In its February 2015 issue, Travel + Leisure magazine named these as among Copenhagen's hot restaurants:
High season: July to August
Shoulder seasons: April to May; September to October
Low season: November to March
Summer offers long, sunny days and balmy temperatures, while spring and fall are crisp and cool. Winters bring chilly temperatures and short days.
Metropolitan biking? Copenhagen is where it all began. Sonia Gil of Sonia's Travels takes a look at bicycling in Copenhagen in this fun 2½-minute video.
Copenhagen has two main cruise ship terminals: Freeport Terminal, about three miles north of downtown, and Langelinie Pier, about two miles from downtown and in walking distance of the Little Mermaid site.
Central Copenhagen is easily explored on foot, but the city has an efficient bus system with stops at all the major points of interest. Busses marked “A” serve the primary tourist routes. Taxis are plentiful and easy to flag down, but are expensive. Cycling is another option, with most major streets having dedicated bike lanes. Look for bicycles at racks throughout the city available for public use at no charge.
Documents: U.S. and Canadian citizens will need a valid passport.
Language: Danish is the official language, but many people are conversant in English.
Currency: The Danish Kroner – there are about 5 kroner to the U.S. dollar.
Safety: Copenhagen is one of the safest cities in the world. Still, be wary of pickpockets and don't flash cash or expensive items in public.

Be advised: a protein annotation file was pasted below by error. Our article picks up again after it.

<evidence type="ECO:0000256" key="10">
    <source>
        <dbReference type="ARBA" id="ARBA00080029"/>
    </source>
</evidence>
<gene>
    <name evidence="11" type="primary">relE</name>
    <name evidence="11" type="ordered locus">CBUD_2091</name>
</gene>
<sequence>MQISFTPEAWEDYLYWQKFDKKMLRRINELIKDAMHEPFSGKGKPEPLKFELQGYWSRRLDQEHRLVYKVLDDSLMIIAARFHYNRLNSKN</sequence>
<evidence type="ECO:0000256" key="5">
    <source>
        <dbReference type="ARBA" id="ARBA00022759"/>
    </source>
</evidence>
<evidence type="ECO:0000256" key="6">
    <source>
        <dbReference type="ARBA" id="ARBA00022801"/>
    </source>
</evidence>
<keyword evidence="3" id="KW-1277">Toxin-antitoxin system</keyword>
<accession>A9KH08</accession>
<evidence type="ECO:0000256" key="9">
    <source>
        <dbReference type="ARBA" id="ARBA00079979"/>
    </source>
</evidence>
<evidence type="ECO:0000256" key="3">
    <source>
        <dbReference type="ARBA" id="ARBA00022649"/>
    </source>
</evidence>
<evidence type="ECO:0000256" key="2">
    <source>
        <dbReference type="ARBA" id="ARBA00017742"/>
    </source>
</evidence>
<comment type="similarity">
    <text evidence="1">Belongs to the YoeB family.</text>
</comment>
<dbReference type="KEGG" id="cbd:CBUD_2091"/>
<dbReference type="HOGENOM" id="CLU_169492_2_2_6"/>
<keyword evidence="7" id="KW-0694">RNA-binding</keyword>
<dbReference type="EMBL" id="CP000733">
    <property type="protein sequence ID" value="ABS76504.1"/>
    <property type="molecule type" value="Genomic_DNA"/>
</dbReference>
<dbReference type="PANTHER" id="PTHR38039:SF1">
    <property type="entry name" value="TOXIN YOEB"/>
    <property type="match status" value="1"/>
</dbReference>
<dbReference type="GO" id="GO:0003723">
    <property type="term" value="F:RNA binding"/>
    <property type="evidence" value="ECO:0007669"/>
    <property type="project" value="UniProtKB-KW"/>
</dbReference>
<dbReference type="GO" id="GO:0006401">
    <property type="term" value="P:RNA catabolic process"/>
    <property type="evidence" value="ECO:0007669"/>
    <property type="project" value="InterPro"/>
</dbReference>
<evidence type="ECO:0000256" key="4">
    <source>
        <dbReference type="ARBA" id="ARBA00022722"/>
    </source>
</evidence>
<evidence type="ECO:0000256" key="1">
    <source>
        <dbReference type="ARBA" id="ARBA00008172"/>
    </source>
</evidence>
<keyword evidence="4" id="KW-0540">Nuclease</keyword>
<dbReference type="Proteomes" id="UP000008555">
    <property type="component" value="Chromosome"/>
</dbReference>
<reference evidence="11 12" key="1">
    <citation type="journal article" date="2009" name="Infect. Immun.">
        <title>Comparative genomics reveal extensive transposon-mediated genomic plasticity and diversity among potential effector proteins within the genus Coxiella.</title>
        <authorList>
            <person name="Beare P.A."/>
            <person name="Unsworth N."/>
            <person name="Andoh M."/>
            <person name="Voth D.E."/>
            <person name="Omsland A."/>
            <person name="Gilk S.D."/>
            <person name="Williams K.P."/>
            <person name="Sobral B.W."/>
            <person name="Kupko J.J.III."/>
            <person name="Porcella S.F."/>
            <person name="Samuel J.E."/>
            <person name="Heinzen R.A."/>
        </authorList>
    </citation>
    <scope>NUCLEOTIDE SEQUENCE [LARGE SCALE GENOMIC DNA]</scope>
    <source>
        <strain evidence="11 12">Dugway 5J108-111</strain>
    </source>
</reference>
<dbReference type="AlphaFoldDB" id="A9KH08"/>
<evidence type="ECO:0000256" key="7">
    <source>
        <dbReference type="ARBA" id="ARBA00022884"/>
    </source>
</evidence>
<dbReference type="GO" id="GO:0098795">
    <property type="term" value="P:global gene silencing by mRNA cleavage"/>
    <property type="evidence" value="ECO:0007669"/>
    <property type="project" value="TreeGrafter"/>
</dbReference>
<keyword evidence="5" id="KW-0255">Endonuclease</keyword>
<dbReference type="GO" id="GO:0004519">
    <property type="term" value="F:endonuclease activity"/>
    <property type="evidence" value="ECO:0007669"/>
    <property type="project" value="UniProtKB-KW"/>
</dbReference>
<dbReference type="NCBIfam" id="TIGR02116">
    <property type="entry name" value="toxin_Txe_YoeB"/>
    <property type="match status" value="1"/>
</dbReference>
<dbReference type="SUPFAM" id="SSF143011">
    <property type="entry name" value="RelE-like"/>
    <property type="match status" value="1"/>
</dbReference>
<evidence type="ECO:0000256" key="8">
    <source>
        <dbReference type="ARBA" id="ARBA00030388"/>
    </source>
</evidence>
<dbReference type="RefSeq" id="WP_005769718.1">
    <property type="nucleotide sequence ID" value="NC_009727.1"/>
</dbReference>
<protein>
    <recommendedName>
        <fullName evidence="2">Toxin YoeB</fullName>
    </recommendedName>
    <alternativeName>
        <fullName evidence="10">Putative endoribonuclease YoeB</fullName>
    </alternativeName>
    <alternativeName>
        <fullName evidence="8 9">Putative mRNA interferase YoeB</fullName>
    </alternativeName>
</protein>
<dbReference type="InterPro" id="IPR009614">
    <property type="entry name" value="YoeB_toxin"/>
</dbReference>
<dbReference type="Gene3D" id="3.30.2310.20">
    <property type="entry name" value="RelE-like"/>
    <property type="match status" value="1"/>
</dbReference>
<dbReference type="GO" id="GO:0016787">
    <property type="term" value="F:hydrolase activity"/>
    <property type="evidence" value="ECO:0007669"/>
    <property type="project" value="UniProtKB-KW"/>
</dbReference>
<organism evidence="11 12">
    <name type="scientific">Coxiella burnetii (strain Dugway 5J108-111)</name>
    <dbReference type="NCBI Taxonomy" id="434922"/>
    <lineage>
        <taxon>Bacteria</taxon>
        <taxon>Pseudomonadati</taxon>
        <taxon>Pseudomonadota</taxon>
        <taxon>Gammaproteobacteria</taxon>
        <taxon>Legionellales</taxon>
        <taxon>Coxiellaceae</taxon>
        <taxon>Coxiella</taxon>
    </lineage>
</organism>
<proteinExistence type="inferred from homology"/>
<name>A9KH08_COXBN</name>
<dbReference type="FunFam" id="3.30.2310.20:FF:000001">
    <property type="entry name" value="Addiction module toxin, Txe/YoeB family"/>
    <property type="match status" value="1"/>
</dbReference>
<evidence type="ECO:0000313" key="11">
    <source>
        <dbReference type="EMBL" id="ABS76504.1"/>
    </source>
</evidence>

How about you? Have you been to Copenhagen? Planning to go? I'd love to hear about your experience or see your photos! Highlights?
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“For a unique experience and a great opportunity to meet locals in their homes, consider having Dine With the Danes arrange for you to have dinner with a Danish family.”
“Some ships staying in Copenhagen late into the night will offer evening tours of Tivoli – when most of the park’s most interesting entertainment programming is offered.”
“Copenhagen is the coolest kid on the Nordic block, with its industrial-chic bars, design and fashion scene.”
“For the best view in the city, walk the spiral steps up the corkscrew spire of the Church of Our Saviour in Christianshavn.”
“In Copenhagen the latest such agora operated is the light-filled glass sheds of Torvehallerne. This food hall, farmers' market, and social hub opened in 2011 on Israels Plads, a public square previously notorious for its drug dealers.”
“Local, organic, sustainable — the prime ingredients of New Nordic cuisine are also the hallmarks of Höst, designed by Norm and the design brand Menu. Rough plank ceiling and tables, gypsum brick walls, recycled windows, cutting boards as wall art, and furry hides bring farm to table — literally.”
“The beautiful Rosenborg Slot castle, built in the early 17th century, stands in the equally beautiful Kongens Have (Kings Garden). It’s a great place to kick back on the grass and watch the world go by. There’s a free marionette show here in the summer – only in Danish, but the kids will probably love it anyway.”